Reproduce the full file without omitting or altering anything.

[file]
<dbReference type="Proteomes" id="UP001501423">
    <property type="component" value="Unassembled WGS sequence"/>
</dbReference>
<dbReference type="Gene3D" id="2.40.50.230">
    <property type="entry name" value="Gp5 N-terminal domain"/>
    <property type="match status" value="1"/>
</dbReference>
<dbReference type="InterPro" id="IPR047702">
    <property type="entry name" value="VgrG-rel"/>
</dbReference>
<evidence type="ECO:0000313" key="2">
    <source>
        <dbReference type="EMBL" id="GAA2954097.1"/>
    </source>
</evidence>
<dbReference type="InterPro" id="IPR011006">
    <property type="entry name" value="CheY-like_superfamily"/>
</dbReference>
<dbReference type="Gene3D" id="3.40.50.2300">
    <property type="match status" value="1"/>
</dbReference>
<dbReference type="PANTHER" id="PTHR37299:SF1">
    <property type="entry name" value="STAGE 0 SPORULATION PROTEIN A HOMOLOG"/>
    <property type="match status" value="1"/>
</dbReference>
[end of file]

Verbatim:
<dbReference type="Proteomes" id="UP001501423">
    <property type="component" value="Unassembled WGS sequence"/>
</dbReference>
<dbReference type="Gene3D" id="2.40.50.230">
    <property type="entry name" value="Gp5 N-terminal domain"/>
    <property type="match status" value="1"/>
</dbReference>
<dbReference type="InterPro" id="IPR047702">
    <property type="entry name" value="VgrG-rel"/>
</dbReference>
<evidence type="ECO:0000313" key="2">
    <source>
        <dbReference type="EMBL" id="GAA2954097.1"/>
    </source>
</evidence>
<dbReference type="InterPro" id="IPR011006">
    <property type="entry name" value="CheY-like_superfamily"/>
</dbReference>
<dbReference type="Gene3D" id="3.40.50.2300">
    <property type="match status" value="1"/>
</dbReference>
<dbReference type="PANTHER" id="PTHR37299:SF1">
    <property type="entry name" value="STAGE 0 SPORULATION PROTEIN A HOMOLOG"/>
    <property type="match status" value="1"/>
</dbReference>